Once the contractor showed up and gave us an estimate, I then had to put on a Purchase Order, to order the work to be done.  Once again, since this isn’t my money, that means I had to contact the nice people downstairs to actually do this for me, which, again, is not a problem. The nice people downstairs are nice after all and we like them and they like us, it’s just that they have things to do and we have things to do, so at the end of the day, having to ask the people downstairs to order the things you need for you is simply going to take more time than ordering them yourself. Such is life.

    But, they did order them as soon as they could, and then, eventually, on a date determined via astrological charts and studies of weather patterns, the contractor came and installed the phone lines in our area. Perhaps even “all up in our area”. Regardless, the fax machines now had phone lines, so it was time to fax, you mother!

     So, as I had been instructed to do, I now contacted the vendor who sold us the fax machines, to come in and program the machines for us.  So, he showed up one day, took a look at the machines, and said “You have no dial tone. These aren’t hooked up”.  I then pointed out, oh no no no, au contraire my friend, I personally watched the contractors come out to install the phone lines, and the machines are CONNECTED to these phone lines.  Surely there is a mistake.

     But nope, no dial tones.  He shrugs.  He has done what he can.  He is a good man.

     So, I contacted Telecom again, and said “Hey, we had these phone lines installed like you told us to do, but they’re not working”.  And Telecom says “Well of course they’re not working, you have to have the phone lines turned on.”  Of course you do! I mean, it seems to me like someone would have mentioned that from the get-go, that once you have phone lines installed, they are apparently not “on”, and someone has to turn them “on”.  But I do not work for Telecommunications, or Telemundo, for that matter, so I know very little about fax machines and/or telenovellas.

     Telecom would do this for me, but it was gonna cost another $600. $600? I thought we were friends?  I work upstairs, you work...somewhere...and you can’t spot me $600? But hey, it’s not my money, and these fax machines aren’t going to do us much good as doorstops, so I filled out the appropriate paperwork.  By now we are months beyond the expiration of those initial stimulus funds.  You’ll recall that this process started back in September 2011. It is now winter of 2012.  This money was going to have to come from our own budget.  So be it.  I filled it out, the boss signed off, and we should have been golden. GOLDEN.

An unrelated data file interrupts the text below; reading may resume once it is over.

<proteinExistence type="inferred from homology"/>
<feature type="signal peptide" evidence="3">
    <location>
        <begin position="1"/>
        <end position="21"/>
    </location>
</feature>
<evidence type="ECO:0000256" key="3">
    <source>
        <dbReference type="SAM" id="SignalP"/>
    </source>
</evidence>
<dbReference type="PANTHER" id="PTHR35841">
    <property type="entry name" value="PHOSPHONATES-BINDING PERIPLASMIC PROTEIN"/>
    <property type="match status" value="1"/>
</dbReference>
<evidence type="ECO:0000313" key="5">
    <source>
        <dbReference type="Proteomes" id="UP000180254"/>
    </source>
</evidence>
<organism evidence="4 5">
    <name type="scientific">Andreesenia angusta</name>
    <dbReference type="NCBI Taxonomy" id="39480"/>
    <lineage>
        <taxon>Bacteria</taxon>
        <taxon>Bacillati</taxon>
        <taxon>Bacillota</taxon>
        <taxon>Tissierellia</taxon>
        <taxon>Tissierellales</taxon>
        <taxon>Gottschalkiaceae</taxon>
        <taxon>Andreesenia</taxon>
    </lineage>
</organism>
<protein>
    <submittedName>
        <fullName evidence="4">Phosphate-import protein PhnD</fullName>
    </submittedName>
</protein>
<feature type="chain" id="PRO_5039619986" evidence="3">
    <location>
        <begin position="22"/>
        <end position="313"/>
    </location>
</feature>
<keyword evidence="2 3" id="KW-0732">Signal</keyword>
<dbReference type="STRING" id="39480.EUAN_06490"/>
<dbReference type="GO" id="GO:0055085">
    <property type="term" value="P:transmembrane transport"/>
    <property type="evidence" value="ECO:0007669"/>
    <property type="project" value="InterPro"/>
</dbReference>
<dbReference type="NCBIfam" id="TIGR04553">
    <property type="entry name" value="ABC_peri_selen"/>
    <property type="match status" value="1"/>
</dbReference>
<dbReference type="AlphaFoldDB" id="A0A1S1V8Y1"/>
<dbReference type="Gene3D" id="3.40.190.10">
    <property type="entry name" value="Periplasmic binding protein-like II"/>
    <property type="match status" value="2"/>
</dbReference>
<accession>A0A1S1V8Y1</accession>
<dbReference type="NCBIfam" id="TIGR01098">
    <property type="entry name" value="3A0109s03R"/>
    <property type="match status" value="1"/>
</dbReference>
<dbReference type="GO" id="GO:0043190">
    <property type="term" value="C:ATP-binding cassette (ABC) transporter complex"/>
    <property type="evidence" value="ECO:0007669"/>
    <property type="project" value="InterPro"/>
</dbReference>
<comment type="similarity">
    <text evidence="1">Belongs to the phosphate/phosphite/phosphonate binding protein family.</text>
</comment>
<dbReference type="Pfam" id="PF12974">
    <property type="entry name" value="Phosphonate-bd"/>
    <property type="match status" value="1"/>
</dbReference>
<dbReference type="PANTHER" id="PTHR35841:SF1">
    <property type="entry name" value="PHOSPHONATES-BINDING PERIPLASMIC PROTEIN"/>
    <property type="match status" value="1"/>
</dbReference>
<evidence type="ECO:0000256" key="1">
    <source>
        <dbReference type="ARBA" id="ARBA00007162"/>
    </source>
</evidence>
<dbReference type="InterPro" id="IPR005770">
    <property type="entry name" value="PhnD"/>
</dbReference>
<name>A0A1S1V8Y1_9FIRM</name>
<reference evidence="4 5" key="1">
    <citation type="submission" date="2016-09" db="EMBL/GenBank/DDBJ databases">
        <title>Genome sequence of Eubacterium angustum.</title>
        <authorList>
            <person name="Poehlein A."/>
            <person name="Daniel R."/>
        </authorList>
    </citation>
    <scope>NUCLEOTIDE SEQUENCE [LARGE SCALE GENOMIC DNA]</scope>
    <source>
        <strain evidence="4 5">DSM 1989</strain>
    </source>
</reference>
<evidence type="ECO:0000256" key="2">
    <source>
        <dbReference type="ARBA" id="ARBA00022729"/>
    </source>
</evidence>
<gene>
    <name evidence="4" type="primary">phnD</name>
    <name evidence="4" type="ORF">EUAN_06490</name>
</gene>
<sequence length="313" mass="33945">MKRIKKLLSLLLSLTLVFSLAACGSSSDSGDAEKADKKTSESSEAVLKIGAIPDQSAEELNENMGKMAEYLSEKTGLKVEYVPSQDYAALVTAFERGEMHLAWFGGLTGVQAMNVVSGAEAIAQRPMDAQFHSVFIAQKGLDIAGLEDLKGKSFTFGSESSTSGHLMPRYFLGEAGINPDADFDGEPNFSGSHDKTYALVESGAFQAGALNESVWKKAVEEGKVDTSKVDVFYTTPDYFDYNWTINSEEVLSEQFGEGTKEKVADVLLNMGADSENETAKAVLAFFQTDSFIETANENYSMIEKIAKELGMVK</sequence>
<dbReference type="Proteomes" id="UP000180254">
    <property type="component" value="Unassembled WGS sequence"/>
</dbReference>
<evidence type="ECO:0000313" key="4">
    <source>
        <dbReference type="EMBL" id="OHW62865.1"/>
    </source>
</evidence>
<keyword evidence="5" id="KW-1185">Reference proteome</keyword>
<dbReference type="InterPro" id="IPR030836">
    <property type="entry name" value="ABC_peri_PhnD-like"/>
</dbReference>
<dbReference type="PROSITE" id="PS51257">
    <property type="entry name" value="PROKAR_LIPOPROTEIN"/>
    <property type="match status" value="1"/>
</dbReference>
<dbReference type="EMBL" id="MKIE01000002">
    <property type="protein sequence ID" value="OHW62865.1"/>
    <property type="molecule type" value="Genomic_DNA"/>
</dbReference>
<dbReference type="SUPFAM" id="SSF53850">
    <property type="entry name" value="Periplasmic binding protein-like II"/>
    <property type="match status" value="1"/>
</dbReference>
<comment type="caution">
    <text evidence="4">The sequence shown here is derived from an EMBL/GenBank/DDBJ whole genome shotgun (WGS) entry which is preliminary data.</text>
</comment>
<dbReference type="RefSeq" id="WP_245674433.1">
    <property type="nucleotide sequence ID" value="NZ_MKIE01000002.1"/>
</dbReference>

Once they had the paperwork, it took Telecom all of 30 seconds to turn the lines on, and by 30 seconds I mean more like 22.  I am convinced I could have done this myself, but oh well.  Now we had the lines on, and the phone numbers assigned, and our long national nightmare was at last over. LET THE FAXING COMMENCE!

     Of course, within a week of having the phone lines set up, a new request appeared: “We need to be able to use these with our computers.” 

     That would, naturally, require data drops.

     You know, the data drops that we decided we didn’t need way back when we started this?

     So it all began again.

     I contacted Telecom, who tells us that they don’t do the data drops (and goodness, why would I assume that they do???), and we actually need Management Information Services, or something like that. 

     So, I put on a work order for MIS to come and tell us we need data drops, which is something we actually already know, but hey, someone has to tell us that we know it before we can do anything about it.  So we wait, and after a period of time that borders on ridiculous given the amount of time that the actual consultation is going to take (about 2 minutes), we got the word from MIS: sure enough, we need data drops. Who knew?

     And then we’re stuck in some sort of hellish time paradox, replaying the same scenes out time and again. We had to put on a Purchase Order to get the contractors to come out and look at the wall and agree that we need the data drops that we know we need.  Then more waiting, then eventually they showed up and installed the data drops.

     But this time I’m no dope.  Fool me once, fax machines! I realized that they’re probably going to have to be “turned on” or whatever else it takes.  So I put on a work order for “whatever else it takes”. I WILL NIP THESE THINGS IN THE BUD! I AM THE BARNEY FIFE OF DATA DROP PREPAREDNESS!

     Of course, the people who come to do the software things are not the same department that installed the phone lines or the data lines. No. The installation of the software is going to fall to Business Machines.

     I know what you’re thinking, because you’re a rational person: Telecommunications, Management Information Services, and Business Machines…they should all be the same people, right? Of course not. These are three distinct departments with very disparate identities and drives. You cannot put your chocolate in my peanut butter. You cannot put your peanut butter in my chocolate. You can have peanut butter. Or you can have chocolate. Or you can have Business Machines. But you can’t have Peanut Butter and Chocolate Business Machines.

     Eventually someone came and did the things.  However, the people that “do the things” just do SOME of the things, not ALL of the things.  And the thing they don’t do is install the actual software, apparently.  Also, please note, we are not allowed to install it ourselves.  (Also, because fax machines are ancient artifacts, the software actually comes on a physical disc, and I can’t put it on. I am not even kidding.)